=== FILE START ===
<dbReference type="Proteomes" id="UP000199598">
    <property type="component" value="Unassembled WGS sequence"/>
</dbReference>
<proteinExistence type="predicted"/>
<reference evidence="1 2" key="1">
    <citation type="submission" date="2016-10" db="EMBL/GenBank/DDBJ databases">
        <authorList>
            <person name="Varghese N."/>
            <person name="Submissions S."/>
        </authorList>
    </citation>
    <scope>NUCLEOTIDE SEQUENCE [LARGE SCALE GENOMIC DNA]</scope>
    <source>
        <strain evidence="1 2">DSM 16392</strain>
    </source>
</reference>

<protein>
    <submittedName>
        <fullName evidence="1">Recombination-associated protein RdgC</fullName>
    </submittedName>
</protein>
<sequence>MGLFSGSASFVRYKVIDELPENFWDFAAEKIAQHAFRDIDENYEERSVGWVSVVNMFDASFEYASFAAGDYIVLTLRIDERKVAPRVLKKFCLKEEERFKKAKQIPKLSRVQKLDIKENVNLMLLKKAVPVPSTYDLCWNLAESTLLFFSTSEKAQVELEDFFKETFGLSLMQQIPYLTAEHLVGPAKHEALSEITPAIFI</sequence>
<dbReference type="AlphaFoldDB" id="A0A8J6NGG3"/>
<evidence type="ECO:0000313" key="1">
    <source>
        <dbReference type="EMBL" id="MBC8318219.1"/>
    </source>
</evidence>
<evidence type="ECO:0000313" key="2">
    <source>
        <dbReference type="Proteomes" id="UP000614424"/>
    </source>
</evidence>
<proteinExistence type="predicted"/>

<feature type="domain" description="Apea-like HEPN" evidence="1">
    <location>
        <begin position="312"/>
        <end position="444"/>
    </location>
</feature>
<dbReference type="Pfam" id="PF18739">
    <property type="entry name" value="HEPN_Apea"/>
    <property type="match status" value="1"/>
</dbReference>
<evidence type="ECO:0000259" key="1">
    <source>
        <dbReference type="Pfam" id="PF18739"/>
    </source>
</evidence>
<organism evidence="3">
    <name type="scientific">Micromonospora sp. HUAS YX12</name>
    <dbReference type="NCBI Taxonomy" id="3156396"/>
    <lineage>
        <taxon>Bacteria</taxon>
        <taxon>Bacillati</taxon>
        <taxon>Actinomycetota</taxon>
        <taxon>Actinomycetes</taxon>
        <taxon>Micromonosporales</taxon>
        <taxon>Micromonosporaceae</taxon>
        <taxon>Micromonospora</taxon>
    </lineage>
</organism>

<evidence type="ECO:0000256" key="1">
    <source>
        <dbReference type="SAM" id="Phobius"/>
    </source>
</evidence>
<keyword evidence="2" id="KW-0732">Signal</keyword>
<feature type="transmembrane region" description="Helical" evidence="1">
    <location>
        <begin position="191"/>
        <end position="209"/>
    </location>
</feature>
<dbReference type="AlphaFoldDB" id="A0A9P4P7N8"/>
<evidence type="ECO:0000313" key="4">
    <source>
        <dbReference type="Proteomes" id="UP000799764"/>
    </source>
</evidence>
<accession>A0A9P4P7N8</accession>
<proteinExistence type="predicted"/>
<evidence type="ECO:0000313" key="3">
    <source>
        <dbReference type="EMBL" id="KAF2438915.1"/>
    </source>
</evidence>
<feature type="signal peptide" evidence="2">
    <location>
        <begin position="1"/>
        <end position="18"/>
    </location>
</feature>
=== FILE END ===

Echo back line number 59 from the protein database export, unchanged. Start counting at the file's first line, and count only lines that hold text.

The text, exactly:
        <taxon>Micromonosporaceae</taxon>